” Is this thy kindness to thy friend?”—2 Samuel 6:17
My soul, borrow the words of Absalom to Hushai, and make application of them this morning to thyself, as if Jesus, the best of all friends, were thus reasoning with thee. In how many ways hath Jesus manifested his love to thee. Think of his unparalleled love in the various ways by which he hath shewn it. He engaged as thy Surety before that thou knewest any need of one. He took thy nature to fulfil all those engagements. He loved thee so as to die for thee. He loved thee so as to shed his blood for thee. He loved thee so as to wash thee from thy sins in his blood. He loveth thee now, so as to appear in the presence of God for thee. He loveth thee so as to be continually supplying thee with all grace, to visit thee, to smile upon thee, to sanctify to thee all his appointments for thy good; and will never give over until he hath brought thee where he is, to behold his glory, and to partake of it. And hast thou not recompensed this love, this mercy, in a thousand, and ten thousand instances, with ingratitude, with indifference, with forgetfulness, with disobedience? “Is this thy kindness to thy friend?” Precious Jesus! I do remember my faults this day. Oh gracious Lord! grant me from henceforth to live wholly to thee; to be continually eyeing thee, walking with thee, cleaving to thee, hanging upon thee, and to remember thee and thy love more than wine. Yes, thou dearest Redeemer! I would pray for grace to set thee always before me, to record in my heart thy mercies, and to set up in my heart thy person, to follow thee whithersoever thou goest, to watch the steps of Jesus, to pursue thee in all the haunts of thy paths, at thy table, at thine ordinances, in thy words in thine house of prayer, in thy providences, in thy promises: every where, and in all things, where Jesus is, there may my soul be; that, having nothing to give my Lord to recompense his bounty, I may at least by his grace follow him, to bless him, and to manifest that all I am, and all I have, is his. My soul, see to it, that this is at least thy kindness to thy friend.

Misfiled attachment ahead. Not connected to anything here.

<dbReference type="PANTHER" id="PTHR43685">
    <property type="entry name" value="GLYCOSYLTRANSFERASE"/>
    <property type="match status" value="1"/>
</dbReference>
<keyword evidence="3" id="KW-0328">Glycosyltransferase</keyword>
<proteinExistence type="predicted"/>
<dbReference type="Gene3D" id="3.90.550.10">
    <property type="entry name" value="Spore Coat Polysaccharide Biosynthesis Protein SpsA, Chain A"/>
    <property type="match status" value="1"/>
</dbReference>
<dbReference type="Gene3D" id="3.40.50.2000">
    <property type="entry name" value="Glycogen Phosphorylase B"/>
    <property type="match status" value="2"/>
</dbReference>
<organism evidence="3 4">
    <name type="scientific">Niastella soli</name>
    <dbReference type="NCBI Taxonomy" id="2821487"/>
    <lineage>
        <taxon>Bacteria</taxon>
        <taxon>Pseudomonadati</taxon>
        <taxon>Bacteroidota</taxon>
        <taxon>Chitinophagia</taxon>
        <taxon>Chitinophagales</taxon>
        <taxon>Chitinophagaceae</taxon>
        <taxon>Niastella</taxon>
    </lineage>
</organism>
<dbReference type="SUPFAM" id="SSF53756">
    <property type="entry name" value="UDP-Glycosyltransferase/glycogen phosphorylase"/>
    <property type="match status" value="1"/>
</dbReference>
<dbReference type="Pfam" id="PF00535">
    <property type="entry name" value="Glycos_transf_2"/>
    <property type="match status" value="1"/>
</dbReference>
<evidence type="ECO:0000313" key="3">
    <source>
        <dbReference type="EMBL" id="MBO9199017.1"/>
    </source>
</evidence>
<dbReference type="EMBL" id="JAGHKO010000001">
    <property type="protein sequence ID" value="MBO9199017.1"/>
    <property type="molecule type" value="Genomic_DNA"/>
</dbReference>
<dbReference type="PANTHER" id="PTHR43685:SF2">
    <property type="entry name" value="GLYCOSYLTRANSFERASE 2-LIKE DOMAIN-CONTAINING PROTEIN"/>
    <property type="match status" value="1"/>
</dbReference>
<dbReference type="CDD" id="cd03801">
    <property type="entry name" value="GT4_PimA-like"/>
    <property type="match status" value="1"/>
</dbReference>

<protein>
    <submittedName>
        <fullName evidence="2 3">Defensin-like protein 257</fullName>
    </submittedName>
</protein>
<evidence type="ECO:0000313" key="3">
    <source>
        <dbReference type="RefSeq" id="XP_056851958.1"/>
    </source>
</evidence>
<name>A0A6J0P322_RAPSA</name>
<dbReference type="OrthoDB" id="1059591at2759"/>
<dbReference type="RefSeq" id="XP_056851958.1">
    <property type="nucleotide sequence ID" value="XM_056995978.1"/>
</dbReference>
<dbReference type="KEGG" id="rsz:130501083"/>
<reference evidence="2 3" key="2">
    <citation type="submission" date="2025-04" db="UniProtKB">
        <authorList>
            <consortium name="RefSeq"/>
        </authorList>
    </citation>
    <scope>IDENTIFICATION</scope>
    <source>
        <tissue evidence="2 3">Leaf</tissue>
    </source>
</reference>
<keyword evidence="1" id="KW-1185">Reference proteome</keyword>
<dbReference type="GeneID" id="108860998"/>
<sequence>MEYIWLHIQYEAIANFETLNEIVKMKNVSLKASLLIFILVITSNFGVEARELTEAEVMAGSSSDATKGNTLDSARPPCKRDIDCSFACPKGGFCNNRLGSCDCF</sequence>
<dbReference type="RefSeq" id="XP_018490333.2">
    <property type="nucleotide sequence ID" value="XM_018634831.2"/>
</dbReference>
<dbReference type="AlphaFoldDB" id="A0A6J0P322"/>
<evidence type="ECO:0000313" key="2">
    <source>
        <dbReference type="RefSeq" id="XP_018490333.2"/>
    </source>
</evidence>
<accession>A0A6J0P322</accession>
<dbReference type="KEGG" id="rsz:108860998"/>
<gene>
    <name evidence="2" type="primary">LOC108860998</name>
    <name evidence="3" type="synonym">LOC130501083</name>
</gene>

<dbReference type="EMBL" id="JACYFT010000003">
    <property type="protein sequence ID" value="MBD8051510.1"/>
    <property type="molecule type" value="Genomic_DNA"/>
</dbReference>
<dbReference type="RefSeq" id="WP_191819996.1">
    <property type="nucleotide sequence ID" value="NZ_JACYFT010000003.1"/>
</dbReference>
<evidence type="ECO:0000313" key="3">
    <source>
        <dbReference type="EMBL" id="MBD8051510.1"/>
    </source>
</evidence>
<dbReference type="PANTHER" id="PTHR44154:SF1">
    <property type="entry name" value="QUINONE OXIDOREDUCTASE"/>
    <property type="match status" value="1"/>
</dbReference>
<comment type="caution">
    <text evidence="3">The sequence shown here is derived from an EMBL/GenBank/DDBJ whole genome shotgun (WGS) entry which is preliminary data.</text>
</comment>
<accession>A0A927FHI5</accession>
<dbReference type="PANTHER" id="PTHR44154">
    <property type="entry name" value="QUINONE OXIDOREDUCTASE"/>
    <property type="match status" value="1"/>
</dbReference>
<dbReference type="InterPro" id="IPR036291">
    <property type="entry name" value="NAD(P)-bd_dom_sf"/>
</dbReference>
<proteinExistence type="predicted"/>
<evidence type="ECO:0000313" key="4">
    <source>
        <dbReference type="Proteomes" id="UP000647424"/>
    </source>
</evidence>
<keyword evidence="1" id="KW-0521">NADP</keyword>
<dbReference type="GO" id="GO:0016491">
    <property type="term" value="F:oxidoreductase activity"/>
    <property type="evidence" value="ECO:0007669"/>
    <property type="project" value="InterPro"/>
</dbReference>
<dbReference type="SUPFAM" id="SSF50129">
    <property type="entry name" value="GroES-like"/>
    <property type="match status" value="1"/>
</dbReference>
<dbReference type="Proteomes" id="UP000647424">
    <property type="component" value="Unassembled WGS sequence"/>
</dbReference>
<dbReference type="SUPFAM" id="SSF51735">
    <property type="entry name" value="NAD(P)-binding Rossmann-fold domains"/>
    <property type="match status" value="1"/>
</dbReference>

Robert Hawker (1753-1827) was an Anglican (High-Calvinist) preacher who served as Vicar of Charles Church, Plymouth. John Hazelton wrote of him:
“The prominent features…in Robert Hawker's testimony…was the Person of Christ….Dr. Hawker delighted to speak of his Lord as "My most glorious Christ.” What anxious heart but finds at times in the perusal of the doctor's writings a measure of relief, a softening, and a mellowing? an almost imperceptible yet secret and constraining power in leading out of self and off from the misery and bondage of the flesh into a contemplation of the Person and preciousness of Christ as "the chiefest among ten thousand and the altogether lovely." Christ and Him crucified was emphatically the burden of his song and the keynote of his ministry. He preached his last sermon in Charles Church on March 18th, 1827, and on April 6th he died, after being six years curate and forty-three years vicar of the parish. On the last day of his life he repeated a part of Ephesians 1, from the 6th to the 12th verses, and as he proceeded he enlarged on the verses, but dwelt more fully on these words: "To the praise of His glory Who first trusted in Christ." He paused and asked, "Who first trusted in Christ?" And then made this answer: "It was God the Father Who first trusted in Christ."